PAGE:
According to Sebastian, he and then-wife Loretta Kaye had bought a home in North Haven, on Sunset Beach Road, from longtime resident Lovelady Powell. It was there that rock ‘n’ roll history was made when Crosby, Stills and Nash came to town in 1968.

Sebastian found a nearby rental for the trio, who were living in Los Angeles at the time, and throughout that winter they all made music together.

Among the other visitors who came to Sag Harbor that winter was singer Judy Collins, who was dating Stills at the time. The Crosby, Stills and Nash song “Suite: Judy Blue Eyes” is named for Collins, who will, herself, be performing at WHBPAC on August 25.

“Days were spent at my house. I had the rehearsal home, essentially,” Sebastian recalled. “I had converted my garage into a rehearsal room … They worked in two stages — one was the composition and actual harmonizing, which I stayed out of most of the time. Then there was a little playing, and I’d come in and help out on the drums occasionally.”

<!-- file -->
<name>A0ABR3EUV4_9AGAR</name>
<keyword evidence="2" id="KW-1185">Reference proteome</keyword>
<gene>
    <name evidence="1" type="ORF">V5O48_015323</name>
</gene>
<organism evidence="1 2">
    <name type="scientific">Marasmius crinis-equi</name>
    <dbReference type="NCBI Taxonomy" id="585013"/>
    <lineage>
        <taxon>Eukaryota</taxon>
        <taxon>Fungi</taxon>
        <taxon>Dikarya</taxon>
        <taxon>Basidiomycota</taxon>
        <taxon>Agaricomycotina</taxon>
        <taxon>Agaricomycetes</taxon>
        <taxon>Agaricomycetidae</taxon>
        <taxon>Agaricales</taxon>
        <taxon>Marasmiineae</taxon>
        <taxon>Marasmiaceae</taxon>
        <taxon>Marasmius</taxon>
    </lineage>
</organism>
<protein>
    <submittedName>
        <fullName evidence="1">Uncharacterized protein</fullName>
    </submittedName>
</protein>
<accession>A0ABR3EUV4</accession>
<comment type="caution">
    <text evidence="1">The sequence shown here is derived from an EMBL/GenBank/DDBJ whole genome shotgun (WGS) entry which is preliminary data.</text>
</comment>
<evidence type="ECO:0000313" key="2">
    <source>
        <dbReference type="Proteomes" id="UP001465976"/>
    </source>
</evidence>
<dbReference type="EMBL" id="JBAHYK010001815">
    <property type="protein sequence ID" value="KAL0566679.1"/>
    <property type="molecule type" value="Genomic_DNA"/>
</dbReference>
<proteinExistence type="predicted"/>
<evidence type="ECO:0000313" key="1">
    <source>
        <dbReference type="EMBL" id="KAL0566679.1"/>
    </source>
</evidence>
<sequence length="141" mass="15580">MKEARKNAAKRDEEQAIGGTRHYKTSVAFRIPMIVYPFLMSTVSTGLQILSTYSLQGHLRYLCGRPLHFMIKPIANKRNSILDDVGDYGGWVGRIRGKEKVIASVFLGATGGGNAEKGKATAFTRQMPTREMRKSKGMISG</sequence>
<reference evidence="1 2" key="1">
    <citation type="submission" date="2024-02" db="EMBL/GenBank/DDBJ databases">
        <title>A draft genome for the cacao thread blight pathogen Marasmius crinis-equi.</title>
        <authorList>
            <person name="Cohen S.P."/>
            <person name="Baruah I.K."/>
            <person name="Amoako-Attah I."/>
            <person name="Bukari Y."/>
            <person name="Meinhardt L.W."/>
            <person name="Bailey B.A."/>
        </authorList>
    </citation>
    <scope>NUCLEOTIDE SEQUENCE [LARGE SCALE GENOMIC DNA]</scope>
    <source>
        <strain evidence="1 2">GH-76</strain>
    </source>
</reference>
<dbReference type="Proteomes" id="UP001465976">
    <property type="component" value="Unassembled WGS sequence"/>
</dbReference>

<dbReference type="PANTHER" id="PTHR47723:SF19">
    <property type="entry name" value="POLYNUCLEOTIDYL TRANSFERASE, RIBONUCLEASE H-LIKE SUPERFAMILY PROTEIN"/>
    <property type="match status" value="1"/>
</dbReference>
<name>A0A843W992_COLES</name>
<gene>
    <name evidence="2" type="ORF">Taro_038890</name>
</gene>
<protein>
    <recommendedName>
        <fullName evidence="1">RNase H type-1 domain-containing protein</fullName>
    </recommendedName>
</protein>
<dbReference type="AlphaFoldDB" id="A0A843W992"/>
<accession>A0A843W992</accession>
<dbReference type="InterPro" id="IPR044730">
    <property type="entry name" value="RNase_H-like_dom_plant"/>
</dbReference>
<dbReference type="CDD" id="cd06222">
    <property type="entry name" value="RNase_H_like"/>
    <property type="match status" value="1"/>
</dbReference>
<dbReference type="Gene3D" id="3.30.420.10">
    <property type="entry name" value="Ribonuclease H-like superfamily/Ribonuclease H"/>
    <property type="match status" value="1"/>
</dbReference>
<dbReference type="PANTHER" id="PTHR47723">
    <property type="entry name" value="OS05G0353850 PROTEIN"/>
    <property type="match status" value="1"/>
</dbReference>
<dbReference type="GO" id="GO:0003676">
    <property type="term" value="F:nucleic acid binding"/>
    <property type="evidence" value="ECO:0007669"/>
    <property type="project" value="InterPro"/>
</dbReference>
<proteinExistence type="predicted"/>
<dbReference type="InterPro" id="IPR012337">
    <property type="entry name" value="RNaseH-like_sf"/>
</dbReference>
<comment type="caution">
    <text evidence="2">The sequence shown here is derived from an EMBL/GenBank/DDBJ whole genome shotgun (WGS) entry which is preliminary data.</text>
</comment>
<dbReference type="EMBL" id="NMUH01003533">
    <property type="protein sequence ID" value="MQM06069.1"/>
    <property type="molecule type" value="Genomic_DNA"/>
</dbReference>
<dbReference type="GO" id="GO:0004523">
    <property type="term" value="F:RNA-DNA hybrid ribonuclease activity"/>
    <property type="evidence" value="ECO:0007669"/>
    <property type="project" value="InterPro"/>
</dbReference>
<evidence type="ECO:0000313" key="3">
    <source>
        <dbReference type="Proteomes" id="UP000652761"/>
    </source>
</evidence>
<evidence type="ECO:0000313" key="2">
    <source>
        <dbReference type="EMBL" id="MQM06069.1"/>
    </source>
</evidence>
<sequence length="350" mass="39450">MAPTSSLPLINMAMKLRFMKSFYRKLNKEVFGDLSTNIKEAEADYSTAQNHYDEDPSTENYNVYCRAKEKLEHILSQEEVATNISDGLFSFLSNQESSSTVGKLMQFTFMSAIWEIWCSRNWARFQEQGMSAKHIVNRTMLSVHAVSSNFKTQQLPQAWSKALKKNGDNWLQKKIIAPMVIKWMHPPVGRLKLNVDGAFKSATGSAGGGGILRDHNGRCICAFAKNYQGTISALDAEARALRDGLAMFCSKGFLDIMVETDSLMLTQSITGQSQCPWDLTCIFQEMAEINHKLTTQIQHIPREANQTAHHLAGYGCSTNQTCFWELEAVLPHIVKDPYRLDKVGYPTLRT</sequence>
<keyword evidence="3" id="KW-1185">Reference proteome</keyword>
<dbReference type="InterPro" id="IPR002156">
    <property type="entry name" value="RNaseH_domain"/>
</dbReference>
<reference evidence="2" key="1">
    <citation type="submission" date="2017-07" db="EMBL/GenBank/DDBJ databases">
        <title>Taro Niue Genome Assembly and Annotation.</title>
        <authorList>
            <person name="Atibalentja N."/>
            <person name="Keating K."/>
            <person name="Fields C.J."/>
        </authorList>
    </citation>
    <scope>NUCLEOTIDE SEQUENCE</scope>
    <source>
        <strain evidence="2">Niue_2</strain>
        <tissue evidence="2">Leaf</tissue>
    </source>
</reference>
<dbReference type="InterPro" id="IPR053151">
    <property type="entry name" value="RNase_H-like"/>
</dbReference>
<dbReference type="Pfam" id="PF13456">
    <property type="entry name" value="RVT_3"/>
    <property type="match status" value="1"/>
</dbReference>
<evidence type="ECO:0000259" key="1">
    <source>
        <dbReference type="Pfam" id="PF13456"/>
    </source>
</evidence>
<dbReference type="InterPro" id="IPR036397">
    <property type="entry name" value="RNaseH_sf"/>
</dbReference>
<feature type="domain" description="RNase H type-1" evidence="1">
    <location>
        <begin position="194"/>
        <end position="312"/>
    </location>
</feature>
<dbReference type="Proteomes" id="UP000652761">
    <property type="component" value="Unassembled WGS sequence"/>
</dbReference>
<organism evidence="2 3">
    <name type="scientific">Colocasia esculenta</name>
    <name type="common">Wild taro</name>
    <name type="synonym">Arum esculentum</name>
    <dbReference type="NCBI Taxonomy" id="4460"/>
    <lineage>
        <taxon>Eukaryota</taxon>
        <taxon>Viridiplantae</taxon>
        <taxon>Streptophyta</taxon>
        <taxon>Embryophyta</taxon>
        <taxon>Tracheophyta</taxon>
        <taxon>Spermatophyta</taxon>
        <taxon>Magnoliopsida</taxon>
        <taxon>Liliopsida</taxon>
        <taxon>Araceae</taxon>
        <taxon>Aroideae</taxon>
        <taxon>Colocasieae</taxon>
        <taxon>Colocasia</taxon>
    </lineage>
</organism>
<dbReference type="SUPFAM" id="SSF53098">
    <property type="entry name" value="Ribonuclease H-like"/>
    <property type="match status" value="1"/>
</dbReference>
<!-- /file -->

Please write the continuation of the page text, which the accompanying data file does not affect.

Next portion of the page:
Though Sebastian had lived in Huntington on Long Island as a young child, his introduction to the East End can be traced to the Lovin’ Spoonful’s bass player Steve Boone, a 1961 graduate of Westhampton Beach High School — and a former newspaper delivery boy for The Southampton Press.

“We had a couple of band houses along the way in East Hampton and Quogue,” Sebastian recalled. “Steve’s mother was a Realtor, and we would get in these houses and rehearse. Eventually, we ended up in Sag Harbor.

“It wasn’t all chic, which was part of its charm,” he added of Sag Harbor in those days. “There wasn’t much of a situation where I had nearby neighbors, though we did accumulate them fast.”

Sebastian’s younger brother, Mark, was a high school student at the time and he moved in with Sebastian and his wife and attended Pierson High School. But the singer himself soon began spending less time in Sag Harbor